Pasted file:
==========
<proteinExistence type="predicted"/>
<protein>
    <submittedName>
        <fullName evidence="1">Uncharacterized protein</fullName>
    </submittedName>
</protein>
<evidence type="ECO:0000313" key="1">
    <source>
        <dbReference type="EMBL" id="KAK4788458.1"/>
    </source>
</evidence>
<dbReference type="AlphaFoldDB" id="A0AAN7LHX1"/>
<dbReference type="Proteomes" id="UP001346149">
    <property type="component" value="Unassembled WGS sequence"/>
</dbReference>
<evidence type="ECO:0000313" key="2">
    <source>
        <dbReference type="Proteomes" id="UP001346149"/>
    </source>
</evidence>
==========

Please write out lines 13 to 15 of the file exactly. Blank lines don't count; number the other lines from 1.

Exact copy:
<dbReference type="Proteomes" id="UP001346149">
    <property type="component" value="Unassembled WGS sequence"/>
</dbReference>